One of the world’s largest engine markers, Rolls-Royce, plans to increase its output to 600 engines a year by 2020, the fastest increase in its history. But the British power systems company also aims to cut energy use by 30% over the same time frame.
This energy reduction goal is part of the company's "dashboard" of sustainability targets for the year 2020 that it continues to work towards via annual target-setting. Rolls-Royce says it will achieve this 30% cut – excluding energy consumed in product testing and development – by investing in less resource-intensive new facilities and making existing ones more energy efficient.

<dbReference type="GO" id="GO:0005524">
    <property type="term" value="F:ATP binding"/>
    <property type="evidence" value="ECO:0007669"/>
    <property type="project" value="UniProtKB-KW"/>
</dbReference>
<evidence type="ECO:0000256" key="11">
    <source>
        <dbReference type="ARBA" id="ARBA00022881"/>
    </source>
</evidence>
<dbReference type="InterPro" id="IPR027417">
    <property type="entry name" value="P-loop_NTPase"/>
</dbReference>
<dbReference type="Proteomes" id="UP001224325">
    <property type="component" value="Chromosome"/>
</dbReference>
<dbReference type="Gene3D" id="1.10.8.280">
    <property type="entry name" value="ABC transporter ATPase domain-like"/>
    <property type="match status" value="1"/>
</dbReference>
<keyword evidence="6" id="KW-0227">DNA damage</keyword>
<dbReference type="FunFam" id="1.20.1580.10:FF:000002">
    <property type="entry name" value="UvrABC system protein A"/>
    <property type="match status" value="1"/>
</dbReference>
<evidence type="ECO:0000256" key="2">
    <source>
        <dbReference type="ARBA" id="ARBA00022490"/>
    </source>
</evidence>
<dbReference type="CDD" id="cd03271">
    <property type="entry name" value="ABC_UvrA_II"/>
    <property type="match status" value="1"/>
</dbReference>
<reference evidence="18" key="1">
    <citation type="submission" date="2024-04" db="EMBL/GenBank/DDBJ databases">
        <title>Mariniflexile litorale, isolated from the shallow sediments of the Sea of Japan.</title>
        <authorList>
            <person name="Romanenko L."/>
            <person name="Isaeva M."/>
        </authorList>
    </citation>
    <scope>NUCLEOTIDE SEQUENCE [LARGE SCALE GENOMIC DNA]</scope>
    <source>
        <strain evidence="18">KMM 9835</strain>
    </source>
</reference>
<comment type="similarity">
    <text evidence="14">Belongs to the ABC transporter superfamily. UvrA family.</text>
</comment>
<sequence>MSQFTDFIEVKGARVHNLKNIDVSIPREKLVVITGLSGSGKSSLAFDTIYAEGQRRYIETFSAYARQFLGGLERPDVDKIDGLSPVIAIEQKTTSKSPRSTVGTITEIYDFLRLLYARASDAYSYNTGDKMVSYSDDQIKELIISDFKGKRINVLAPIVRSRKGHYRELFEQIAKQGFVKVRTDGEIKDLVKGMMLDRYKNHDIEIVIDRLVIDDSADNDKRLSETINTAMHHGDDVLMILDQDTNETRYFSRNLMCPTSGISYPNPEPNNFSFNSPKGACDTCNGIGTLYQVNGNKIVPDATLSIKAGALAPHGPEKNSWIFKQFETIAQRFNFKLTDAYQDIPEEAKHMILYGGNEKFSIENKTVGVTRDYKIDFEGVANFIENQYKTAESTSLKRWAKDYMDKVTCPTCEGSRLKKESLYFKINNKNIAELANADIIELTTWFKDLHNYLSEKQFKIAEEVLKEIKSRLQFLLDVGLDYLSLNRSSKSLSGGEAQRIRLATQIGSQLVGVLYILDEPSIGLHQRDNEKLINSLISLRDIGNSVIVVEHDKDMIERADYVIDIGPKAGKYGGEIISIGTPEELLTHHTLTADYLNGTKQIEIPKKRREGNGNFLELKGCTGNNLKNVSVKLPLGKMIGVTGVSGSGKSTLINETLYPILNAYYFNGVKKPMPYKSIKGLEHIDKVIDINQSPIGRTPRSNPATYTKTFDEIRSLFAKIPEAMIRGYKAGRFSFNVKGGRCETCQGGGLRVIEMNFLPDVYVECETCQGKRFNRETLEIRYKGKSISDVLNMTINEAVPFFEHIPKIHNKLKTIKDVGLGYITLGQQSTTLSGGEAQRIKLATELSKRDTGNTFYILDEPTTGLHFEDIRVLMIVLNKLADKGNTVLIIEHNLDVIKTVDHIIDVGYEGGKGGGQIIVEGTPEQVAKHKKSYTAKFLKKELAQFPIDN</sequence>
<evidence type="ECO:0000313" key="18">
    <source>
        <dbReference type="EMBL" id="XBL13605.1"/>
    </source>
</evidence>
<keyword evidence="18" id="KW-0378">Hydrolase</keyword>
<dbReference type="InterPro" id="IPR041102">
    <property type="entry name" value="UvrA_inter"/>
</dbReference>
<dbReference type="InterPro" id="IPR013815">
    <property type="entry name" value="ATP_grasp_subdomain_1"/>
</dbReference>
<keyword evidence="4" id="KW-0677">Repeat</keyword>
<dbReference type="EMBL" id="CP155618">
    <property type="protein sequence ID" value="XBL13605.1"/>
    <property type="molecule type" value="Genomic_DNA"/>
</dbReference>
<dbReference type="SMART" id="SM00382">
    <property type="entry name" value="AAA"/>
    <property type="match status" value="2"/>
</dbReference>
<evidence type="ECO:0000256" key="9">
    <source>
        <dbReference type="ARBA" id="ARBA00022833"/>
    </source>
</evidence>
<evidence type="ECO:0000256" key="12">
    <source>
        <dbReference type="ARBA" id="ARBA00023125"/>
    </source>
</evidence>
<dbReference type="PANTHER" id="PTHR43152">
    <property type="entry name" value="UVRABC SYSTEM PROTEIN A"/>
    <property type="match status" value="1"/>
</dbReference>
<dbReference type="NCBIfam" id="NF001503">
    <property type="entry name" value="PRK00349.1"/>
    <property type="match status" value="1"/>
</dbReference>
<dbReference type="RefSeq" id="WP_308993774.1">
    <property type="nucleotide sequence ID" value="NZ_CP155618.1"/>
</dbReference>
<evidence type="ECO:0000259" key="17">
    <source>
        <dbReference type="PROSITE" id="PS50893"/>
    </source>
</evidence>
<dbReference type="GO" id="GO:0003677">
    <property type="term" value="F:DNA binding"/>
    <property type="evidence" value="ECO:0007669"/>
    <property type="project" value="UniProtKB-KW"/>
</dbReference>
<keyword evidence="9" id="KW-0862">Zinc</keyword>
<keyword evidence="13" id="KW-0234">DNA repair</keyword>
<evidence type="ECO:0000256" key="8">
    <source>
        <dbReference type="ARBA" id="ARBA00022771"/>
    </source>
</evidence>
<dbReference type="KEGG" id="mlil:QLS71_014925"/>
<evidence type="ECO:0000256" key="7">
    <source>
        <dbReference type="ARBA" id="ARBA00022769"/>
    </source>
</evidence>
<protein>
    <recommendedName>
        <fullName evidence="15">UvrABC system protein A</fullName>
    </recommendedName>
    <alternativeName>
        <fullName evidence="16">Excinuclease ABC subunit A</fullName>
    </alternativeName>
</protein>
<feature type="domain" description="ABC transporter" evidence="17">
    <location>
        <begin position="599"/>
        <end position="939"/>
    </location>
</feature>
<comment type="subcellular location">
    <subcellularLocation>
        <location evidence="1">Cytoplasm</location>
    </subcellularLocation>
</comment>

Other goals include halving greenhouse gas emissions in operations and facilities by 2025 as well as ensuring zero waste to landfill by 2020.
The firm is also working towards meeting the 2050 goals set by the Advisory Council for Aeronautics Research in Europe, which include developing technologies and procedures to reduce aircraft carbon emissions by 75%, reduce noise by 65%, and reduce nitrous oxides by 90%. These goals are pegged against the emissions of a typical new aircraft produced in 2000.
In Singapore, Rolls-Royce began sourcing power for its Seletar Campus using solar panels installed on the rooftops of its building and carpark last year. Tim Sullivan, the company's director of energy and property compliance, said the solar panel initiative is the first in a series of planned renewable and low-carbon energy projects the company intends to undertake around the world in the next five years.